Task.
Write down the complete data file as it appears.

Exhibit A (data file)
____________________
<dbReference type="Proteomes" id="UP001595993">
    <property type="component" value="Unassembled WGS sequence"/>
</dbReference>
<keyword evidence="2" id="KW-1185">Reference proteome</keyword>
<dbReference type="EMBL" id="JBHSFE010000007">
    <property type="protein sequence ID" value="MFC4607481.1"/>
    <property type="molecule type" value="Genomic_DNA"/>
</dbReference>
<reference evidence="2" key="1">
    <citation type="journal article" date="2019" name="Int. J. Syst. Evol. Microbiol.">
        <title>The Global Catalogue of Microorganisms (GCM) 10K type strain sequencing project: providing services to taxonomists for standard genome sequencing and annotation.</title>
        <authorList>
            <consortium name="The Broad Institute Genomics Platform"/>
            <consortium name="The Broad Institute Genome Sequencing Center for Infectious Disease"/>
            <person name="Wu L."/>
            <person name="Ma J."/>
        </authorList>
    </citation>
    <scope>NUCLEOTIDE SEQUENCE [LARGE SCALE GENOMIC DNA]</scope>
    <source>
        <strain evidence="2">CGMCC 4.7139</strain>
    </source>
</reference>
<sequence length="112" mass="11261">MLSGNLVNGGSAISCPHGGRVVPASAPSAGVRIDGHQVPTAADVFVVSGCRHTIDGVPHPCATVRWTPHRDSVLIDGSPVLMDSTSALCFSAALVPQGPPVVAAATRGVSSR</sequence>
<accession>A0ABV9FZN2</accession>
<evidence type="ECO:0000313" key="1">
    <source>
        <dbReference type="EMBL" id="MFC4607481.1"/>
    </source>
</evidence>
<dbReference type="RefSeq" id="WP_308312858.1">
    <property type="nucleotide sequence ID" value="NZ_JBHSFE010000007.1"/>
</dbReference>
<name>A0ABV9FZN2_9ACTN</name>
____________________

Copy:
<dbReference type="Proteomes" id="UP001595993">
    <property type="component" value="Unassembled WGS sequence"/>
</dbReference>
<keyword evidence="2" id="KW-1185">Reference proteome</keyword>
<dbReference type="EMBL" id="JBHSFE010000007">
    <property type="protein sequence ID" value="MFC4607481.1"/>
    <property type="molecule type" value="Genomic_DNA"/>
</dbReference>
<reference evidence="2" key="1">
    <citation type="journal article" date="2019" name="Int. J. Syst. Evol. Microbiol.">
        <title>The Global Catalogue of Microorganisms (GCM) 10K type strain sequencing project: providing services to taxonomists for standard genome sequencing and annotation.</title>
        <authorList>
            <consortium name="The Broad Institute Genomics Platform"/>
            <consortium name="The Broad Institute Genome Sequencing Center for Infectious Disease"/>
            <person name="Wu L."/>
            <person name="Ma J."/>
        </authorList>
    </citation>
    <scope>NUCLEOTIDE SEQUENCE [LARGE SCALE GENOMIC DNA]</scope>
    <source>
        <strain evidence="2">CGMCC 4.7139</strain>
    </source>
</reference>
<sequence length="112" mass="11261">MLSGNLVNGGSAISCPHGGRVVPASAPSAGVRIDGHQVPTAADVFVVSGCRHTIDGVPHPCATVRWTPHRDSVLIDGSPVLMDSTSALCFSAALVPQGPPVVAAATRGVSSR</sequence>
<accession>A0ABV9FZN2</accession>
<evidence type="ECO:0000313" key="1">
    <source>
        <dbReference type="EMBL" id="MFC4607481.1"/>
    </source>
</evidence>
<dbReference type="RefSeq" id="WP_308312858.1">
    <property type="nucleotide sequence ID" value="NZ_JBHSFE010000007.1"/>
</dbReference>
<name>A0ABV9FZN2_9ACTN</name>